Feigning composure, the agent tried to gently guide Skippy out into the hallway. After a few moments, the pair walked toward the speeder, the girl finally walking more independently, although Delwynn's left arm still draped across the back of her shoulders.

"She can sit on my lap," Fay said, having already mounted the speeder bike. "We'll put the bag over my shoulder. It's not that big."

"Are you okay with that?" Delwynn asked, looking down at the teenage girl.

"Yeah," she simply replied, using her already saturated sleeve to once again wipe her eyes.

Delwynn nodded and helped the girl climb up into the lap of the Jedi. Once she was settled, Skippy placed the image from the small table in the house in the bag and handed it to Fay. Once it was over the shoulders of the Jedi, the girl wrapped her arms tightly around Fay. The agent knew it was time to depart and quickly mounted the bike. In an instant, she restarted the vehicle and began back toward the spaceport, traversing the remaining few blocks.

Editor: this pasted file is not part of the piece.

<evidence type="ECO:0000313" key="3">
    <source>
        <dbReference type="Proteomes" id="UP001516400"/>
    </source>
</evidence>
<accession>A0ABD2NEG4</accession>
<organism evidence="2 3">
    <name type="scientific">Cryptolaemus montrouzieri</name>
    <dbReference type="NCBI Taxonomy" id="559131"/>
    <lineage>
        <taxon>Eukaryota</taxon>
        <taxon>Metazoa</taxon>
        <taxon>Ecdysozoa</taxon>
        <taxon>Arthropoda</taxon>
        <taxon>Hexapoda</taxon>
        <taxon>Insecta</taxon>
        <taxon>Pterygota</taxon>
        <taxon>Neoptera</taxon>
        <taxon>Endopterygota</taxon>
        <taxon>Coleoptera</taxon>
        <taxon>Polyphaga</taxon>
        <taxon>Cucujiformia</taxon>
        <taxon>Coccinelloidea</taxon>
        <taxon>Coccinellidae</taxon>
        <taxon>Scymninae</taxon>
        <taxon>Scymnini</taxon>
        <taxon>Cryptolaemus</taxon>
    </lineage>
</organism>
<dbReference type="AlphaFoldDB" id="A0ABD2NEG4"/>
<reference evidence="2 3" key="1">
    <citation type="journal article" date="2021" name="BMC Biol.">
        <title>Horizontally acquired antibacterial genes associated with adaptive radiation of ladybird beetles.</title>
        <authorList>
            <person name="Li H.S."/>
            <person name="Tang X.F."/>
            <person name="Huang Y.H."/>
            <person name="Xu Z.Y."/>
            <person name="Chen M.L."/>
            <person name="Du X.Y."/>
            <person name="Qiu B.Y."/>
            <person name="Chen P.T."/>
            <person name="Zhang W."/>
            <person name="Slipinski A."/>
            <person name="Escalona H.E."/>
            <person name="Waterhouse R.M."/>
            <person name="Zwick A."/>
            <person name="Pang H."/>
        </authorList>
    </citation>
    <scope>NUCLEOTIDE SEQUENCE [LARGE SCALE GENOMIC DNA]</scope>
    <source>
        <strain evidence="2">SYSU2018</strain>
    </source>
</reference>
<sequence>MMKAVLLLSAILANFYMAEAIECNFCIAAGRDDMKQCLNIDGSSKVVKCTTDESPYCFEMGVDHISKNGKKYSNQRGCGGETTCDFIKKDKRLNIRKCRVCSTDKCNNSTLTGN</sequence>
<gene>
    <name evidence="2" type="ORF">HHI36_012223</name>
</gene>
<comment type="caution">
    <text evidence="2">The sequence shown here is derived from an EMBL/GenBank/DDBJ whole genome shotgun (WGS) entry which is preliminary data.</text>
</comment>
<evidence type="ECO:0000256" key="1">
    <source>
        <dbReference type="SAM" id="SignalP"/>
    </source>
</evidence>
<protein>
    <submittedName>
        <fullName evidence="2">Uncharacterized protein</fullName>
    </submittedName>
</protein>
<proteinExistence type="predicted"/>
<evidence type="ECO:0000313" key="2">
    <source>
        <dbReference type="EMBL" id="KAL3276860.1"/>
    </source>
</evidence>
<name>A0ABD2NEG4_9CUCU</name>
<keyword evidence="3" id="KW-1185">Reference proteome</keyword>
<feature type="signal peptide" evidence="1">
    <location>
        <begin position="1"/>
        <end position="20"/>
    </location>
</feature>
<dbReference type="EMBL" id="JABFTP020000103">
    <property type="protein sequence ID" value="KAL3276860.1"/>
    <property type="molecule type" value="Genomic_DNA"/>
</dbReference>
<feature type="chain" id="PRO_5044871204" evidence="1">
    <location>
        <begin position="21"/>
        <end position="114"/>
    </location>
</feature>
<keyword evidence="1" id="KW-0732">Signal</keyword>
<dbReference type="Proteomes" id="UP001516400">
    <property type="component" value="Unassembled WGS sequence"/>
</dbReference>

Inside the spaceport hangar, Delwynn brought the speeder up to the Mally. She pressed a button on the bike and a loud clank resounded. The floor that had been used to depart the vessel began to lower in front of the agent. She motioned to Fay and Skippy to remain seated while waiting. After a couple of moments, Delwynn moved the speeder onto the floor area and pressed the button again, causing them to ascend into the vessel.

Delwynn turned off the speeder bike and jumped to the rising floor. She grabbed Skippy under her arms and helped the teenager down as the floor finished its ascent and re-latched. Fay dismounted quickly thereafter, as well.

"This is my ship," Delwynn said. "Of course, this is only the storage room. I'm going to tell the pilot where to take us, and then we'll get you some food."

Skippy nodded in agreement and grabbed the bag from Fay, who had just removed it from her shoulders.

"Come with me for now," the agent added. "Let's find a place for you to sleep."

Delwynn opened the blastdoors to the corridor and briskly proceeded to the cockpit. Rushing in, she saw Danstari napping in his pilot's chair. She smirked at the sight and gently stepped over to the lieutenant. With a loud clap, only a mere inch from his nose, Delwynn woke the dark-skinned man and startled him.

"I'm on it boss!" he shouted, quickly alert.